By Dr. Daemon Jones | Published April 22, 2012 | EmpowHER
Are you feeling exhausted during the day? Do you drag yourself into the house and barely make it to bed at night? Maybe you don’t make it to bed, falling asleep on the couch or a comfortable chair. Even if you get enough sleep at night you still don’t have any energy.
Fatigue is one of the most common complaints I hear from patients, friends and family members. Many of us are tired of (excuse the pun) being fatigued, but we just deal with because we don’t know what to do or what is making us tired.
There are so many common reasons why we could be fatigued — we have a poor diet, we’re over-stressed, depressed, or not getting enough sleep at night.
Oftentimes we may be dealing with one or more of these situations and don’t stop to think our fatigue could be due to a medical reason. Or we might think making an appointment to go to the doctor is just one more thing we have to put on our long to do list.
However there is a very simple medical reason that often makes us extremely tired that women overlook — anemia. It is found with a very simple blood test called a complete blood test (CBC).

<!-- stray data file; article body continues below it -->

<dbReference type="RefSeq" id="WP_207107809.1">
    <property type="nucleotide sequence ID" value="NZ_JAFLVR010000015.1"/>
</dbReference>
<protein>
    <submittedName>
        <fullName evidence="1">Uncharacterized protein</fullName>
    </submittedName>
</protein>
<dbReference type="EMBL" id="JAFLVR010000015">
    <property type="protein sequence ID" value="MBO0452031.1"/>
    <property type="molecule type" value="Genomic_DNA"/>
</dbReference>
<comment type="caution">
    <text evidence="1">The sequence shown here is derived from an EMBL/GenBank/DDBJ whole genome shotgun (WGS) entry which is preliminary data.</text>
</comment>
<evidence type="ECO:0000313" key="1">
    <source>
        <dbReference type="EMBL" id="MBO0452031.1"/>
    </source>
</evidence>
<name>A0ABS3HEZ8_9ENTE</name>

This is why it is important to get your blood drawn every year during your annual exam. If you have anemia the number of your red blood cells is less than the normal levels.
Why does the amount of red blood cells affect your energy level? One of the main functions of red blood cells is to carry oxygen to each cell in the body.
There can be several different types of anemia that require different nutritional support. Iron deficiency is the most common, but it is not the only type of anemia.
I will talk about iron deficiency because it is the one that I see the most often. Iron is one of the building blocks of our red blood cells. If you don’t have enough iron in your diet then you will not have enough to create your red blood cells.
The way to solve this issue is to add more iron containing foods to your diet.
Examples of foods that contain iron are red meats, egg yolks, dark leafy greens, raisins, oysters, turkey, chick peas, liver and artichokes. Red meat actually is the easiest form for our bodies to absorb.
Originally posted 2012-04-22 08:02:57.
Robert September 29th, 2016
Posted In: Oxygen Health